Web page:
Naming things is tough. I find naming Sass color variables to be particularly problematic.

Consider the following:

  $red: #ff0000;

Many might consider this to be a poorly named variable. What if the value of $red were to change to #00ff00? Now our variable $red is actually green.

One solution, which I first read here, by Sacha Greif, is to use descriptive variable names like $red in conjunction with functional variable names like $color-link. As an example:

  // Descriptive color variables. These should never change.
$red: #ff0000;
$green: #00ff00;
$blue: #0000ff;

// Functional color variables. These may change,
// but should only use existing descriptive variables listed above.
$color-link: $red;
$color-accent: $green;

This solves the problem of misnamed descriptive variables: $red is never going to be anything other than #ff0000. But, I think it introduces a new problem of maintainability. Consider the following:

  // Heading colors
$color-heading-primary: $black;
$color-heading-secondary: $gray-dark;
$color-heading-tertiaty: $navy;
$color-heading-quaternary: $yellow-bright;

I've just defined four colors that will be used for headings. That's fine enough, but it means that now I have to either remember what each of my $color-heading-* vars actually equals, or refer back to the Sass partial where they're assigned, whenever I want to use them.

I might also add some border colors:

  // Border colors
$color-border-primary: $gray-dark;
$color-border-secondary: $gray;
$color-border-tertiary: $gray-light;
$color-border-quaternary: $gray-lighter;

I think the assignments in this block are significantly harder to remember. They're all grays, and they're all used for border colors. Even as the person authoring the CSS on this project, I doubt I could always keep those straight. But the situation is worse still for the person who has to jump into this project after all these variables are already set up. S/he might look at a rule like border: $border-width-secondary solid $color-border-teriary; and have no idea what what that border actually looks like.

Having bumped into this problem on a number of recent projects, I recently started just using plain old descriptive variable names like $red: #ff0000; again (this too has already been written about). So when I see a rule like color: $green-dark;, I can at least understand, to some degree, what color is actually represented by the var $green-dark. If I ever want to change the value of $green-dark to be a blue color, I'll just set a new variable $blue-dark, and then search and replace for $green-dark. I've found this method easier to maintain, because 1) I've rarely ever needed to change the value of a color variable to something entirely different, and 2) the time gained in not having to memorize/refer back to a bunch of functional variable names more than makes up for any time I need to search and replace new var names.

But, there is still a problem. Consider the values I used for borders in a previous example above:

  // Grays
$gray-dark: #333333;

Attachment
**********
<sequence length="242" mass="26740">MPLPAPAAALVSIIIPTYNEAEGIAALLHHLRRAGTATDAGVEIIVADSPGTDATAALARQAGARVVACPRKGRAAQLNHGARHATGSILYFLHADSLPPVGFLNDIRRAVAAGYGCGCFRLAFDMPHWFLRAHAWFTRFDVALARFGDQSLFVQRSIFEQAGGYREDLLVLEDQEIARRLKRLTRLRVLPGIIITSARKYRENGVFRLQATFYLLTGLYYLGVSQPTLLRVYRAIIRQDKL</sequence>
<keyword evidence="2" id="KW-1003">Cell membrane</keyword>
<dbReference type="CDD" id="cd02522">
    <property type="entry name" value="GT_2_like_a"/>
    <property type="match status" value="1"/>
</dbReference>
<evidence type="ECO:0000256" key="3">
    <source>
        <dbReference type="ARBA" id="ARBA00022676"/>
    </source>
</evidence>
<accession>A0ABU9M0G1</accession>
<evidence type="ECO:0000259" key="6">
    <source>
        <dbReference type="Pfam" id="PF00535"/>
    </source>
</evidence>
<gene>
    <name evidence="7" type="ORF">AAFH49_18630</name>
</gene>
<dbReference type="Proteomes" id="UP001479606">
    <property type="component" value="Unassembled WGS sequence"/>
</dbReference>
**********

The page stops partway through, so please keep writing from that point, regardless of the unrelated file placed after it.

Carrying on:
$gray: #575757;
$gray-light: #808080;
$gray-lighter: #b3b3b3;

These values are still kind of hard to remember, but they make (some) sense. But what if I wanted to add an even lighter gray:

  // Grays
$gray-dark: #333333;
$gray: #575757;
$gray-light: #808080;
$gray-lighter: #b3b3b3;
$gray-lightest: #e8e8e8;

Now I've got three "light-ish" gray color vars. What if I needed to add a gray that was lighter than the second to last, but still darker than the last?

  // Grays
$gray-dark: #333333;
$gray: #575757;
$gray-light: #808080;
$gray-lighter: #b3b3b3;
$gray-lighter-er: #c4c4c4; // Lame.
$gray-lightest: #e8e8e8;

Now things are getting out of hand—these color var names are too hard to understand. I might not remember which is which, and someone jumping into the project certainly won't be able to easily start working with these.

I think Sass maps can solve this. Consider:

  // Gray colors
$color-map-gray: (
    1000: hsl(0, 0%, 20%),   // #333333
    2000: hsl(0, 0%, 34.1%), // #575757
    3000: hsl(0, 0%, 50.2%), // #808080
    4000: hsl(0, 0%, 70.2%), // #b3b3b3
    5000: hsl(0, 0%, 76.9%), // #c4c4c4
    6000: hsl(0, 0%, 91%)    // #e8e8e8
);

Above, I have map containing all my grays. I no longer need to worry about naming each a var for each one, as I can just do a map-get() for the color I want. The colors are ordered from lightest to darkest, so that someone looking at color: map-get( $color-map-gray, 4000 ); has a sense of both what that color is, and where it falls in the spectrum of grays used on the site. hsl() makes ordering the colors much easier than using a hex value. I'm also using a lot of space in between numbers, so that I can add new values in between the existing ones without disrupting anything (a similar approach for z-index is a good idea):

  // Gray colors
$color-map-gray: (
    1000: hsl(0, 0%, 20%),   // #333333
    2000: hsl(0, 0%, 34.1%), // #575757
    2500: hsl(0, 0%, 41%),   // #696969 <-- New value
    3000: hsl(0, 0%, 50.2%), // #808080
    4000: hsl(0, 0%, 70.2%), // #b3b3b3
    5000: hsl(0, 0%, 76.9%), // #c4c4c4
    6000: hsl(0, 0%, 91%)    // #e8e8e8
);

You get the idea. I've not tried this on a project yet, but I'm going to—we'll see how it goes. Let me know what you think.


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